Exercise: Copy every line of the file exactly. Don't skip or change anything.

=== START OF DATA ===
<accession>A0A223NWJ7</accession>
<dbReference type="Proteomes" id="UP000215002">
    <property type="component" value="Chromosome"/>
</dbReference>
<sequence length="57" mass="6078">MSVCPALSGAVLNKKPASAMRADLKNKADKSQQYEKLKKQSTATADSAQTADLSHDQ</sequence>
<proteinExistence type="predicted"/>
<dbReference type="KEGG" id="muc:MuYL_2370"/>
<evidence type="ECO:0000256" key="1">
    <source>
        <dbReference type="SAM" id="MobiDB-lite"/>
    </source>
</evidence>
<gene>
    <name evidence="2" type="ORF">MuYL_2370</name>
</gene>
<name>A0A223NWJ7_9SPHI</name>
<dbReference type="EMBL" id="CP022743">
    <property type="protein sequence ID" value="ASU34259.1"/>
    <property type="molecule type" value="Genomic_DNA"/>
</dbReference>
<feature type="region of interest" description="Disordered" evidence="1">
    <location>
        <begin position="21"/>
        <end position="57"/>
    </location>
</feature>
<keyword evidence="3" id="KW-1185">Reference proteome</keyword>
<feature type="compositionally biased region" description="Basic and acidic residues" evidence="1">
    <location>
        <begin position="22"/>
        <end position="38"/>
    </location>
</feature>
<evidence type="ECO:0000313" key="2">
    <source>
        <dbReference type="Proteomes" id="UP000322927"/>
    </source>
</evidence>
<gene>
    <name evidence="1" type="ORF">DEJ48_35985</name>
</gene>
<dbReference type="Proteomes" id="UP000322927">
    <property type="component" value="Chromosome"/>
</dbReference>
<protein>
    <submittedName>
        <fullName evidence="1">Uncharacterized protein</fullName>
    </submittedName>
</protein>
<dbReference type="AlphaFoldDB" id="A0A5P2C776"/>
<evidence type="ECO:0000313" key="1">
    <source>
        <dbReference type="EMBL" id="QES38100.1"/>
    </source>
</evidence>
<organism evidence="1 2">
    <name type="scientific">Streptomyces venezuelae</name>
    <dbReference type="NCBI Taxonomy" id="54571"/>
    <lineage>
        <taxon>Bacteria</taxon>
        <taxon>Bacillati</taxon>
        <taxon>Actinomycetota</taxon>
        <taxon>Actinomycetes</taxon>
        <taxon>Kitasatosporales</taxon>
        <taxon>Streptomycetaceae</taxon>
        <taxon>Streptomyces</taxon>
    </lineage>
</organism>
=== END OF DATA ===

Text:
<accession>A0A223NWJ7</accession>
<dbReference type="Proteomes" id="UP000215002">
    <property type="component" value="Chromosome"/>
</dbReference>
<sequence length="57" mass="6078">MSVCPALSGAVLNKKPASAMRADLKNKADKSQQYEKLKKQSTATADSAQTADLSHDQ</sequence>
<proteinExistence type="predicted"/>
<dbReference type="KEGG" id="muc:MuYL_2370"/>
<evidence type="ECO:0000256" key="1">
    <source>
        <dbReference type="SAM" id="MobiDB-lite"/>
    </source>
</evidence>
<gene>
    <name evidence="2" type="ORF">MuYL_2370</name>
</gene>
<name>A0A223NWJ7_9SPHI</name>
<dbReference type="EMBL" id="CP022743">
    <property type="protein sequence ID" value="ASU34259.1"/>
    <property type="molecule type" value="Genomic_DNA"/>
</dbReference>
<feature type="region of interest" description="Disordered" evidence="1">
    <location>
        <begin position="21"/>
        <end position="57"/>
    </location>
</feature>
<keyword evidence="3" id="KW-1185">Reference proteome</keyword>
<feature type="compositionally biased region" description="Basic and acidic residues" evidence="1">
    <location>
        <begin position="22"/>
        <end position="38"/>
    </location>
</feature>
<evidence type="ECO:0000313" key="2">
    <source>
        <dbReference type="Proteomes" id="UP000322927"/>
    </source>
</evidence>
<gene>
    <name evidence="1" type="ORF">DEJ48_35985</name>
</gene>
<dbReference type="Proteomes" id="UP000322927">
    <property type="component" value="Chromosome"/>
</dbReference>
<protein>
    <submittedName>
        <fullName evidence="1">Uncharacterized protein</fullName>
    </submittedName>
</protein>
<dbReference type="AlphaFoldDB" id="A0A5P2C776"/>
<evidence type="ECO:0000313" key="1">
    <source>
        <dbReference type="EMBL" id="QES38100.1"/>
    </source>
</evidence>
<organism evidence="1 2">
    <name type="scientific">Streptomyces venezuelae</name>
    <dbReference type="NCBI Taxonomy" id="54571"/>
    <lineage>
        <taxon>Bacteria</taxon>
        <taxon>Bacillati</taxon>
        <taxon>Actinomycetota</taxon>
        <taxon>Actinomycetes</taxon>
        <taxon>Kitasatosporales</taxon>
        <taxon>Streptomycetaceae</taxon>
        <taxon>Streptomyces</taxon>
    </lineage>
</organism>